Wednesday, November 28, 2012

Building the Modern House Design of Your Dreams, or Not?

You may find that you are one of those people that wants something more in a home than the 4000 sq ft builder special that is so prevalent in subdivisions everywhere. You like modern architecture; You want a modern style home; But there are just not any available for purchase, new or old! What are your choices?

Your only real option is to build a modern home that meets your desires. But the bigger question is: Should you build a modern style home? And, is doing so a reasonable investment?

It seems there are a number of things that concern people who consider building a modern style home, among them are: a perceived smaller potential resale market, higher building costs, unforeseen problems perceived by the contractor, more expensive building materials and higher design costs. These are just a few things that come to mind.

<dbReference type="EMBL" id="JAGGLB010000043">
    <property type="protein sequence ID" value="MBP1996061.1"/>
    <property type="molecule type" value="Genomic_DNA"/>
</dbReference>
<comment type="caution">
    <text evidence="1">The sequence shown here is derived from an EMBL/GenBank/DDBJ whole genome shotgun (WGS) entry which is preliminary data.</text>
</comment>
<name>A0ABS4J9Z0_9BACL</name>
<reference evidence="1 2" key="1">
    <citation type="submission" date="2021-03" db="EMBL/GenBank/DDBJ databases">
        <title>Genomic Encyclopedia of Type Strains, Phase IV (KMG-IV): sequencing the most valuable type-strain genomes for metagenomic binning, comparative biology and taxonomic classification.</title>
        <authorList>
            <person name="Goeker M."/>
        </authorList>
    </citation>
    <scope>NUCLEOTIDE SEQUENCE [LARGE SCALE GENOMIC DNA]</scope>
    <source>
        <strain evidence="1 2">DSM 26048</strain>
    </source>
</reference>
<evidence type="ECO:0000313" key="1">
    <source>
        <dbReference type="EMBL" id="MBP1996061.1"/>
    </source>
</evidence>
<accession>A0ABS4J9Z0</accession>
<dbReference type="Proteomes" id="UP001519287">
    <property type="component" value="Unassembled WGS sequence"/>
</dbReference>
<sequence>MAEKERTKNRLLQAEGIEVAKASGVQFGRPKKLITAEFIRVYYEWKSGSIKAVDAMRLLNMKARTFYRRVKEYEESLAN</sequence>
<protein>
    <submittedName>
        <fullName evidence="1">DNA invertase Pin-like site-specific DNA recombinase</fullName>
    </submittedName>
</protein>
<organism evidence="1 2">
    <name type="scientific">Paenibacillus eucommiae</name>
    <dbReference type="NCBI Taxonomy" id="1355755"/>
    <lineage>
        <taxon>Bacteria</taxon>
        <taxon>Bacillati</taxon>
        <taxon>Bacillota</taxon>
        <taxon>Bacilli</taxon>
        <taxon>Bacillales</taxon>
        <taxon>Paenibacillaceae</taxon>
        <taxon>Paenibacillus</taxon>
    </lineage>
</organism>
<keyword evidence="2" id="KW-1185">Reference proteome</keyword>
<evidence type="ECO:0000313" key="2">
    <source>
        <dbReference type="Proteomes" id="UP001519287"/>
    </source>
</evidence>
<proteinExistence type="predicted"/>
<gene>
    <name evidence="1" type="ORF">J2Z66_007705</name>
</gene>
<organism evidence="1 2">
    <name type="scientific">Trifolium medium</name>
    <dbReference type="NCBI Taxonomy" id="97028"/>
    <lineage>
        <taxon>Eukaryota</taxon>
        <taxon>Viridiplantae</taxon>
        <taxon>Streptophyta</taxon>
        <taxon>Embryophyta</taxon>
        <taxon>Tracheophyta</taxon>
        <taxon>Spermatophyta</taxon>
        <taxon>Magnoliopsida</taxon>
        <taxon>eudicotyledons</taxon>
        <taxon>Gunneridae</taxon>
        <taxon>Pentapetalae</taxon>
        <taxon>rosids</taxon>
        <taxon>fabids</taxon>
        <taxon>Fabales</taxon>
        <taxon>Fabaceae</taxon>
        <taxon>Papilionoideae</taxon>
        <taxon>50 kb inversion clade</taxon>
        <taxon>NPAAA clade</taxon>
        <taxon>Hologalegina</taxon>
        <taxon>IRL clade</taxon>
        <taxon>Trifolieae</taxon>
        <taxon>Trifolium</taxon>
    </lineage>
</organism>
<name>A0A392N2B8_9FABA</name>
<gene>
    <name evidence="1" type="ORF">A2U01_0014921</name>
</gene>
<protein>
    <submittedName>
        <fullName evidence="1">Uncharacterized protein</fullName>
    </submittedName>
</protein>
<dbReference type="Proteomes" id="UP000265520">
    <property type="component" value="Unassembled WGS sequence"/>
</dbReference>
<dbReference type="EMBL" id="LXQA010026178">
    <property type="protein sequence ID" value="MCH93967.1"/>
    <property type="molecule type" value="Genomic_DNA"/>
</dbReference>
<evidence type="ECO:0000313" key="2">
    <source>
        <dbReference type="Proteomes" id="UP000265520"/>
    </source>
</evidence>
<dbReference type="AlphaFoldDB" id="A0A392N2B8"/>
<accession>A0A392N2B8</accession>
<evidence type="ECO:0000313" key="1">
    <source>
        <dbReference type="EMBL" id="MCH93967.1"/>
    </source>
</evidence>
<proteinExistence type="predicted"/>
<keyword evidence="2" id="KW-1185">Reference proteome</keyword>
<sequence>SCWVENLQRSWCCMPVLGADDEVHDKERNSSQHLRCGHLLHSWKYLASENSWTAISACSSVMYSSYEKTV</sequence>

So, yes, many things should cost the same and some things may cost more. But, the cost can be balanced out by making compromises here and there. Maybe reducing the size of the home slightly will offset some other costs. Or possibly choosing some less expensive finishes might be an option. Regardless, there are ways to deal with costs.

One option is to find a contractor who will work on a cost-plus basis. With cost-plus, your contractor is guaranteed to make a certain percentage on the total cost of the home but still gives you to power to make choices regarding finishes and fixtures.